1. I very much appreciate the friendly engagement with me on this issue. This is an all-too-often rarity today, especially on such hot-button issues like “patent trolls” and other issues in the patent policy debates. Wow, the tech geek in me never could have predicted that I’d be referring to patent law as a “hot button” issue! 🙂

    I’d like to offer just one small correction: The substantive and methodological critique of the $29 billion cost study is not original to me. I wish I was brilliant enough to have made it, and to have made it first, but that particular distinction goes to Professors David Schwartz and Jay Kesan, and their paper can be downloaded at: http://ssrn.com/abstract=2117421. (I was just summarizing in my blog posting with a bit more rhetorical flair some of their criticisms of the $29 billion cost study.)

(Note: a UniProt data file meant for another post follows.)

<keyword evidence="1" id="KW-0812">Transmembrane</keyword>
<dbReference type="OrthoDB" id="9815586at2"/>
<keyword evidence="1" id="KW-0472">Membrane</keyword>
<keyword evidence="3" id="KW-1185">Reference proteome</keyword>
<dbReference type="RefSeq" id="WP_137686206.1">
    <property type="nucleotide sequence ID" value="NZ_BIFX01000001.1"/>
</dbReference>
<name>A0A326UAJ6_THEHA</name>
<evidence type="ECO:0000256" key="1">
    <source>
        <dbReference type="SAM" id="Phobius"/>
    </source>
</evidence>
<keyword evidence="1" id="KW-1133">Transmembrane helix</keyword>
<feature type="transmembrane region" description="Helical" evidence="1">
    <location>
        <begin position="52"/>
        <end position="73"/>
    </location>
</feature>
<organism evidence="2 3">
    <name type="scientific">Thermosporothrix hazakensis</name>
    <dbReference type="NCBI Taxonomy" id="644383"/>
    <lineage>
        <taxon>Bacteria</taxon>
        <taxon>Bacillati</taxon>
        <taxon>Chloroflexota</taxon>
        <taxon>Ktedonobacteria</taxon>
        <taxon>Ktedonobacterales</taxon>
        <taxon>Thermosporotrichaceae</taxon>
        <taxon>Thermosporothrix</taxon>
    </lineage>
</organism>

2. Pingback: MythBusters: Patent (Troll) Litigation Explosion Edition | IP Troll Tracker

  3. Pingback: Oh, Intellectual Asset Management Magazine, You Silly Thing, You! | IP Troll Tracker